The dough should rise to about one inch above the top of the pan. If it proofs too much the power of the yeast is exhausted. Your loaf may fall or have a big hole in the middle. Unfortunately, you may not realize your error until you slice into the baked loaf.

What if my dough already rose too high on the second rise?

If you know that loaf has risen too much (maybe you forgot about it), dump the dough out of the pan onto your floured surface. Push it down, knead a couple of times and reshape it. Let it rise again, but this time watch closely.

No guarantees this will work, but it’s better than baking a loaf that produces an overly yeasty flavor, a poor texture, or collapses in the middle.

How can I tell if the dough has risen enough in the pan?

If the dough doesn’t rise enough, your bread will be compact and smaller than it should be. Use a gentle finger to press on the side of the bread. It should leave a dent that doesn’t bounce back.

second rising with dough in a pan
If you are using the right size pan, your loaf is ready to bake when dough peeks above the top of the pan about one inch.

Determining the Oven Temperature and Cooking Time

Besides choosing a pan, determining the oven temperature is your next challenge. A good place to start is 350-375˚ F for about 30-40 minutes. The heavier and denser your bread recipe, the slower you should bake it.

A light-textured loaf like a ciabatta or skinny French Bread will do better in a hotter oven somewhere in the range of 400-425˚F.

Some loaves may take more time or need to be covered half-way through the baking time.  A piece of aluminum foil will protect a crust that is browning too quickly. Next time, move the bread to a lower rack in the oven and see if that doesn’t solve the problem.

These details will require your attention the first time you make this bread, but once you make a recipe two or three times, you’ll figure it out. It’s worth the trouble!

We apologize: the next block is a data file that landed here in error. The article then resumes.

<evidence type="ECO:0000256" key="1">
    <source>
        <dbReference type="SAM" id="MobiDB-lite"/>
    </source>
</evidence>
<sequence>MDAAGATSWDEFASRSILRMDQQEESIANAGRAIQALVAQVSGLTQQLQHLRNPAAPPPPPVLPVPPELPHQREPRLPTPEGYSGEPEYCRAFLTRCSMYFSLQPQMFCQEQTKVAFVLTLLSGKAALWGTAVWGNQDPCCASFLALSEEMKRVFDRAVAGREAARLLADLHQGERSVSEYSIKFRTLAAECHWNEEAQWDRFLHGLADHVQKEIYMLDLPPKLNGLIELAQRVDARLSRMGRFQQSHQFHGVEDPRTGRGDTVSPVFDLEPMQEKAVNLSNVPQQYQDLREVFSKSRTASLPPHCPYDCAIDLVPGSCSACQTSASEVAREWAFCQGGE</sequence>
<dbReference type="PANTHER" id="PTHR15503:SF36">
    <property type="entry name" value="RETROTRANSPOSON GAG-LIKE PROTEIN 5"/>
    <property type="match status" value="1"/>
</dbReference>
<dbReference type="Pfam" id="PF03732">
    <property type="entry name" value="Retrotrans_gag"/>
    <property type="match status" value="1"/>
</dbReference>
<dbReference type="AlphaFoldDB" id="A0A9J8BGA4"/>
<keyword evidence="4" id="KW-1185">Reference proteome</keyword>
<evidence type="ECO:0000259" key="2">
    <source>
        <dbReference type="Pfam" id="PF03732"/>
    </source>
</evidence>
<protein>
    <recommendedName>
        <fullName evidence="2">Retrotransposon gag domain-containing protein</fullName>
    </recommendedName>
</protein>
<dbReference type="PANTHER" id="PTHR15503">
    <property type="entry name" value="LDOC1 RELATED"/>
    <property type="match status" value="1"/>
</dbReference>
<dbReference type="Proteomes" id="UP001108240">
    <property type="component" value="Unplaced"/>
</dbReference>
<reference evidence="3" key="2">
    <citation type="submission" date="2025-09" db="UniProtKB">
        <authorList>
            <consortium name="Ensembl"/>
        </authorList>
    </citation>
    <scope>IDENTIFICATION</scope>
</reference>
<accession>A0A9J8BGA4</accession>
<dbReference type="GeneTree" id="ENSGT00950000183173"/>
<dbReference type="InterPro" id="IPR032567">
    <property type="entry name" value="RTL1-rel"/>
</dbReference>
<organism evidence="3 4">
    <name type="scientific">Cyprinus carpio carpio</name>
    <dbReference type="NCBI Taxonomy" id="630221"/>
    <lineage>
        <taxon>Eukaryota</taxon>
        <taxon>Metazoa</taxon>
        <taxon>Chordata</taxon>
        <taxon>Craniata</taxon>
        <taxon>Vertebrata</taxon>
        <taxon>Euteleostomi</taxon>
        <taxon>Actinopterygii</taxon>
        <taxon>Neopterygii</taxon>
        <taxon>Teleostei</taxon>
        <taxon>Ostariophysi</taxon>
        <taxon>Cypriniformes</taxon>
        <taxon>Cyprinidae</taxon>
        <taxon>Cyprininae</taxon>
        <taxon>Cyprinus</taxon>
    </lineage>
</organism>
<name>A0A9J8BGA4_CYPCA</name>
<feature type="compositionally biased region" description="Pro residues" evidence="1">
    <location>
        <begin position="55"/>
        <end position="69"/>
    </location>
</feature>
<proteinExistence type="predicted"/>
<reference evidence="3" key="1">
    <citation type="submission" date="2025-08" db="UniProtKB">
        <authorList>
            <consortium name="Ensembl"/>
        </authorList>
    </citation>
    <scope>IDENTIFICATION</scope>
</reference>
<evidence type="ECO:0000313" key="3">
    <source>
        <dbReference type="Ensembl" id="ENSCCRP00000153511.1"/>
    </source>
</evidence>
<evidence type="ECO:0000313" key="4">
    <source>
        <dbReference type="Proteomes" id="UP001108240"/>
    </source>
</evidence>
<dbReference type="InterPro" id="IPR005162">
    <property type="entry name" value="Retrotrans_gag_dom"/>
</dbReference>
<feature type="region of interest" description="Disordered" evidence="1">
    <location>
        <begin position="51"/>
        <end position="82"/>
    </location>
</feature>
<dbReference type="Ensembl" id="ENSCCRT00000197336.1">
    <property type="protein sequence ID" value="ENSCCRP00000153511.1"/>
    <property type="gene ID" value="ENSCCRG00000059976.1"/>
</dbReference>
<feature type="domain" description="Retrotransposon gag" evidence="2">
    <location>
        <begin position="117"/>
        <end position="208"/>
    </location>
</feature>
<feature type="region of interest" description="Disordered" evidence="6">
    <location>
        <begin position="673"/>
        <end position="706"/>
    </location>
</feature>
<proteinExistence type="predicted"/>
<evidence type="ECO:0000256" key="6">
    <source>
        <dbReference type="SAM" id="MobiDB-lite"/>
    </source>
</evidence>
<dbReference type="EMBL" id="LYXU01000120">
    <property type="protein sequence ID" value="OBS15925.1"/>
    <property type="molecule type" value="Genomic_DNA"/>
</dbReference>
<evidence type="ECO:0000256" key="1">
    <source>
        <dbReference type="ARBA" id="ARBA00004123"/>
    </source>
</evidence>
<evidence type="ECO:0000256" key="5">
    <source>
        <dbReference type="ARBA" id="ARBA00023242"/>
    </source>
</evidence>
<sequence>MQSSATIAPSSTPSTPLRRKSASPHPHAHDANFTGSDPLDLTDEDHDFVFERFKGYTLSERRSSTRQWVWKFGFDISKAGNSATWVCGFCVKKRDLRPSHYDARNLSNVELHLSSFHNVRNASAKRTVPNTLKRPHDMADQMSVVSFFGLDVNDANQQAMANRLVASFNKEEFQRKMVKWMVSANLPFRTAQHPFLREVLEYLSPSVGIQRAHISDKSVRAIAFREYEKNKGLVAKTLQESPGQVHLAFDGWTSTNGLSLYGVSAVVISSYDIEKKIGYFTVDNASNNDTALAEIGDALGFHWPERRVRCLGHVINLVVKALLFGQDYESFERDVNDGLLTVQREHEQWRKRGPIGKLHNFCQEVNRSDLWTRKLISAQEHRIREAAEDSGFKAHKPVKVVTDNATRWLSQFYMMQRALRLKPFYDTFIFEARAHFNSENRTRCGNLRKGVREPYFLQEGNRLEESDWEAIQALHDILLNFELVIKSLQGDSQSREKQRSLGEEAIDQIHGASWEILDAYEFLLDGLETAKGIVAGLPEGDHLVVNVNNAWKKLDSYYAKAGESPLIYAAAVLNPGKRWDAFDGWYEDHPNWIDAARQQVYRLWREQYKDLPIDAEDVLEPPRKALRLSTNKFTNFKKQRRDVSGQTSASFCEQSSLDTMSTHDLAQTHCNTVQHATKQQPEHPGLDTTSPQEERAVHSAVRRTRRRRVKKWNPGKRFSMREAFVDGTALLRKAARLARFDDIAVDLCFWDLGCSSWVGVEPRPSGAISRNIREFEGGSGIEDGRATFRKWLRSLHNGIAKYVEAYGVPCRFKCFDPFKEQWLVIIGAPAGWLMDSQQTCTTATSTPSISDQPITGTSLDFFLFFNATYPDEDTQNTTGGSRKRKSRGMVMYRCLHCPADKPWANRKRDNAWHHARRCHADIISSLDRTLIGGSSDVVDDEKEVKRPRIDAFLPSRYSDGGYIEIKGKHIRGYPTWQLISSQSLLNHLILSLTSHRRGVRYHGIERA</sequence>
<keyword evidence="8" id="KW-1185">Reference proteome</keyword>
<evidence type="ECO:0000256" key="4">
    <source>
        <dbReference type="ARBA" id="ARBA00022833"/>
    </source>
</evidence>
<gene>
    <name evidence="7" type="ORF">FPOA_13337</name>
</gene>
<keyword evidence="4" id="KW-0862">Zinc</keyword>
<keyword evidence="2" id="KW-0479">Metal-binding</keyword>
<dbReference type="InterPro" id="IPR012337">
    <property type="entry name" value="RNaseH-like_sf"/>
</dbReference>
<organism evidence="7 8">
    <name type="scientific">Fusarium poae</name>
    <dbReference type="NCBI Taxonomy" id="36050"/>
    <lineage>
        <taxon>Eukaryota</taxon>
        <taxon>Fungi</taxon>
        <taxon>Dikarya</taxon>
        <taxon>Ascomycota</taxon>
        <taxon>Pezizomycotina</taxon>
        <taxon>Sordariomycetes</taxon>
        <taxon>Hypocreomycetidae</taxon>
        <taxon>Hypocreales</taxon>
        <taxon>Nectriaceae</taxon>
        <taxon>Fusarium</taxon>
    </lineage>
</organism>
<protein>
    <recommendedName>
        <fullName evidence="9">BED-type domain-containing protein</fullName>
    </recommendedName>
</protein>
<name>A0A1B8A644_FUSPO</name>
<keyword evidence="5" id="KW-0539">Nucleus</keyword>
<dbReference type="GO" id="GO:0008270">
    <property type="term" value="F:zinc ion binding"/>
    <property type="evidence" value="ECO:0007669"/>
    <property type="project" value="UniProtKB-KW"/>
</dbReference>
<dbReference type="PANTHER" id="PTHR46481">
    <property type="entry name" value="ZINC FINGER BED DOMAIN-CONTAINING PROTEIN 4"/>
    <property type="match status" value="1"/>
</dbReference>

Kitchen Secret for New Bread Bakers

If you are a bread-making beginner, I can’t stress how helpful it is to buy a quick-read thermometer with a probe. When you put the probe into the middle of the bread, it should read 190˚F (or pretty close) when it’s baked all the way through.

loaf of bread on a cooling rack

This particular loaf is a perfect sandwich bread because the flavors are rather unassertive and won’t compete with sandwich ingredients. Nevertheless, it’s more interesting and nutritious than a plain white loaf.

To freeze, slice it first, then double wrap it.

Click here to sign up for a FREE 6-day Quick-Start email course: “Make Marvelous Bread with Your Bread Machine.”

Pin the picture below to save for later.

Loaf of sliced Oatmeal-Sunflower Bread

Did you try this recipe and enjoy it? Consider helping other readers (and me) by returning to this post. Leave a rating on the recipe card itself underneath the picture. Although always appreciated, comments aren’t required.

If you have a question or tip to share, please leave it in the regular comments after the recipe so I can answer back. Or, email me privately: paula at

Thank you for visiting!

Oatmeal-Sunflower Bread Recipe

Oatmeal-Sunflower Bread Recipe

Yield: 1 pound loaf
Prep Time: 3 hours 30 minutes
Cook Time: 35 minutes
Total Time: 4 hours 5 minutes

Oatmeal-Sunflower Bread has a mild, non-assertive but nutty flavor that's perfect for sandwiches and toast.


  • 1/2 cup (114 grams) milk
  • 1/2 cup (111 grams) water
  • 1/4 cup (85 grams) honey
  • 2 tablespoons (28 grams)unsalted butter
  • 1 1/4 teaspoon salt
  • 3 cups (360 grams) bread flour
  • 1/2 cup (50 grams) quick or old-fashioned oats (not instant)
  • 2 and 1/4 teaspoons bread machine or instant yeast
  • 1/2 cup (64 grams) hulled sunflower seeds, toasted


  1. Warm milk and water in the microwave for one minute on HIGH.
  2. Add to bread machine pan along with remaining ingredients except seeds in order given.
  3. Select "Dough" cycle and start. After about 5-10 minutes, lift the lid and add extra liquid or extra flour 1 tablespoon at a time, if necessary, to correct consistency. Dough should stick to side of pan, then pull away.
  4. Add the seeds at the Raisin/Nut signal or 5-10 minutes before the kneading cycle ends. If you miss it, you can always work them in by hand when you get ready to form the loaf.
  5. When dough cycle has completed, remove dough to a floured surface and flatten into a rectangle. Roll into a cylinder. Place into a 9x5-inch greased loaf pan with the seam down and tucking the ends under.
  6. Loosely cover (I use a shower cap or tea towel) and set in a warm place until dough rises approximately 1/2 to 1 inch above the rim of the pan.

Preheat oven to 350 degrees.

  1. Bake for 30-35 minutes or until internal temperature reaches 190 degrees F. I suggest you test it with a thermometer if you are a novice bread baker.
  2. Note: Check loaf half way through baking and cover with foil if getting too brown.